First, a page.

Bottom line: Alibaba is placing its take-out dining service bets on Ele.me with its new $1.25 billion investment, and will spend other major resources next year to try to clean up its sites of trafficking in fake goods.
E-commerce juggernaut Alibaba (NYSE: BABA) is back in the M&A market, gobbling up a headline-grabbing 28 percent of leading online-to-offline (O2O) take-out dining service Ele.me for a tidy $1.25 billion. Alibaba has yet to confirm the deal, which would become the latest in a growing string of investments worth $1 billion or more for the company. A deal of this size would have been major news just 3 years ago before a wave of M&A began sweeping China’s Internet, though now such transactions have become far more common.
Meantime, Alibaba is in another set of headlines in its battle against piracy, with word that it’s adding 200 people to the team charged with ridding its huge online marketplaces of trafficking in pirated goods. This particular move comes less than 2 weeks after Alibaba managed to avoid seeing its name reappear in an annual US list of the world’s most notorious marketplaces for trafficking in pirated goods. Having dodged that bullet, Alibaba is now showing it plans to get far more serious in tackling the problem next year.
We’ll begin with the Ele.me headline, which comes in the hot O2O space that is seeing 3 giants emerge in the market for restaurant food that is ordered and paid for online, and then delivered to customers’ homes. Internet leaders Tencent (HKEx: 700) and Baidu (Nasdaq: BIDU) each have bets in the space, the former via its investment in Meituan-Dianping and the latter through its own-brand delivery service.
Alibaba revamped its neglected Koubei take-out delivery service earlier this year to boost its position in the space, but now this new mega-investment appears to show that Ele.me will become its primary vehicle for building up the business. According to the reports, Alibaba will become Ele.me’s largest single shareholder with the 27.7 percent stake it receives through this new $1.25 billion investment. (English article; Chinese article)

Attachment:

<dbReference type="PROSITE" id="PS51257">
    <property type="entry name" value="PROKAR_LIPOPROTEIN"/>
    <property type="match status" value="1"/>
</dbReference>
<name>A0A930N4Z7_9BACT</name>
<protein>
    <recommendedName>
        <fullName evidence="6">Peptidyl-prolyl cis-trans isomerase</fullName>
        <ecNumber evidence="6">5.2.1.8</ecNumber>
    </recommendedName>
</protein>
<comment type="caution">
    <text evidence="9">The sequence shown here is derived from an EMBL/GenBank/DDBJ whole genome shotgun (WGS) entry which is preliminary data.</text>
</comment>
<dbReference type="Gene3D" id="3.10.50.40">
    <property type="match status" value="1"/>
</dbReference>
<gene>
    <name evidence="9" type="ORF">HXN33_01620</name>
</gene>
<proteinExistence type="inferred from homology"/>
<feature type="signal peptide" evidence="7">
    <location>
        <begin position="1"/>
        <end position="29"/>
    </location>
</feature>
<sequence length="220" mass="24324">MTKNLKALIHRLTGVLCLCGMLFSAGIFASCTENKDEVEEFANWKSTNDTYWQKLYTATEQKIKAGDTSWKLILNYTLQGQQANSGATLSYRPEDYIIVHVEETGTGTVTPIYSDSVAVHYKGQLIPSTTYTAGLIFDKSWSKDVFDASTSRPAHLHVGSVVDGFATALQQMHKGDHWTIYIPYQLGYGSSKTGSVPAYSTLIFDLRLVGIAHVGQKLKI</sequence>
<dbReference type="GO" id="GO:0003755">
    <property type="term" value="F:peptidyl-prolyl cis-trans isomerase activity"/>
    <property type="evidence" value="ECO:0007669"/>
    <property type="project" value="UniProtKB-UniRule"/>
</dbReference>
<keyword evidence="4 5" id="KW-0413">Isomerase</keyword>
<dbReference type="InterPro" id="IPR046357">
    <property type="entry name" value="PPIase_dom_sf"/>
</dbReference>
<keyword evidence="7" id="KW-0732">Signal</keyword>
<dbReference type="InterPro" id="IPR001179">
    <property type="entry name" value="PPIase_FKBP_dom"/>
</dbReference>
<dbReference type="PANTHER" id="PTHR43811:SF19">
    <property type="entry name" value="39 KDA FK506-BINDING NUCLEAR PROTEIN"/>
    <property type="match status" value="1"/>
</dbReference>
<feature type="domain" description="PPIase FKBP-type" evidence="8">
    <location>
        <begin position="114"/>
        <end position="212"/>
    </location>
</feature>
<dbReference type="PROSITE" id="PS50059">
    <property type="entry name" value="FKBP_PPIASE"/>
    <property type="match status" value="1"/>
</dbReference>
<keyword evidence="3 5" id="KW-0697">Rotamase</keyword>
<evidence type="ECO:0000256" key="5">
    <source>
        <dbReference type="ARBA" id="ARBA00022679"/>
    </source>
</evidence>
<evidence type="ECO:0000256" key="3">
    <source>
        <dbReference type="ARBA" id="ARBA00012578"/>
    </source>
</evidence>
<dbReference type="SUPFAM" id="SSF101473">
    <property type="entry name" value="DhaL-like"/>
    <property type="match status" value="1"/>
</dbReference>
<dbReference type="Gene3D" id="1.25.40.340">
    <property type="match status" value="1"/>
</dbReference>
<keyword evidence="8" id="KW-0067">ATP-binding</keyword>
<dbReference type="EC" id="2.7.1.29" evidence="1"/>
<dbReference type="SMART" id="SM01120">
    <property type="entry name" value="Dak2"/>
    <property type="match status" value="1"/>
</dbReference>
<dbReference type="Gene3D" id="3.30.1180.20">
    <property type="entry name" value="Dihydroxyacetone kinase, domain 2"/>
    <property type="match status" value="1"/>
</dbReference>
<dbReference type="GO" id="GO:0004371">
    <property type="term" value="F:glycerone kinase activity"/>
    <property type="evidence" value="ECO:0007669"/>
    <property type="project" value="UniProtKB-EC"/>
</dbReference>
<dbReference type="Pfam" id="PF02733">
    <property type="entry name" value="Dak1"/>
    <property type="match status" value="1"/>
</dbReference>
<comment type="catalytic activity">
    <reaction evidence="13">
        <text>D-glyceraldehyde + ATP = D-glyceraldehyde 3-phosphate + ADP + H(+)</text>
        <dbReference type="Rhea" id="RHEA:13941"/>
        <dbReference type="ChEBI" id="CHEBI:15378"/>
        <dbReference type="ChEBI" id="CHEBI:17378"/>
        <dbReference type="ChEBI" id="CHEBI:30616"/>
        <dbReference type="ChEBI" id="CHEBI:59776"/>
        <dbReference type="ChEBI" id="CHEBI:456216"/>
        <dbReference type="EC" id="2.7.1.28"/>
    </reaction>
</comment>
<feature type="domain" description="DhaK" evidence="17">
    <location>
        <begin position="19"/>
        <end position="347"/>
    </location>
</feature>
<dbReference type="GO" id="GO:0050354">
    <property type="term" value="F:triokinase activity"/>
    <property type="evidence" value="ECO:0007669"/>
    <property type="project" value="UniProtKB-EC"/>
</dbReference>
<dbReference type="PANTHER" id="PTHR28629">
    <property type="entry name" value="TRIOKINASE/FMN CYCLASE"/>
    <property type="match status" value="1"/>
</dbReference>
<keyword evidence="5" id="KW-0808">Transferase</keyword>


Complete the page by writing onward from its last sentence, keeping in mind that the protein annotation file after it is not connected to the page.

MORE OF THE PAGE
News of this particular investment first surfaced a month ago, when reports said Alibaba was set to pay $1.5 billion for about a third of Ele.me. (previous post) Both deals value Ele.me at about $4.5 billion, making it the clear market leader. It’s slightly interesting that Alibaba ended up buying a smaller stake than the earlier reports indicated, though such changes are relatively common. The tie-up looks relatively shrewd, as Alibaba’s e-commerce platforms should nicely complement Ele.me’s services, and the new investment will also provide Ele.me with some much-needed cash.
Fight Against Piracy
Next there are the reports that Alibaba will add 200 people to its team tasked with cleaning its sites of trafficking in pirated goods. (Chinese article) The announcement comes from the head of Alibaba’s newly created platform governance team, and also just a week after the company named a well-connected and experienced former US prosecutor to head its global anti-piracy efforts. (previous post)
The newly named head of the platform governance team, Zheng Junfang, is discussing many details of the kinds of steps he will take to address piracy, following a difficult year that saw Alibaba strongly criticized by both Beijing and Washington. Beijing issued a report early this year admonishing Alibaba for rampant piracy on its Taobao site. Washington delivered a stern warning at Alibaba to clean up its act 2 weeks ago despite leaving the company’s name off of its latest annual “notorious marketplace” report.
The timing of Alibaba’s 2 latest moves is almost certainly tied to the Washington warning, and also aimed at placating officials in Beijing. We’re likely to see more such high-profile announcements in the year ahead as Alibaba seeks to make peace with Beijing and Washington on the issue. But at the end of the day, only meaningful reductions in trafficking of pirated goods will satisfy government regulators, and Alibaba could face the very real threat of receiving new admonishments if it fails to sufficiently clean up its sites.
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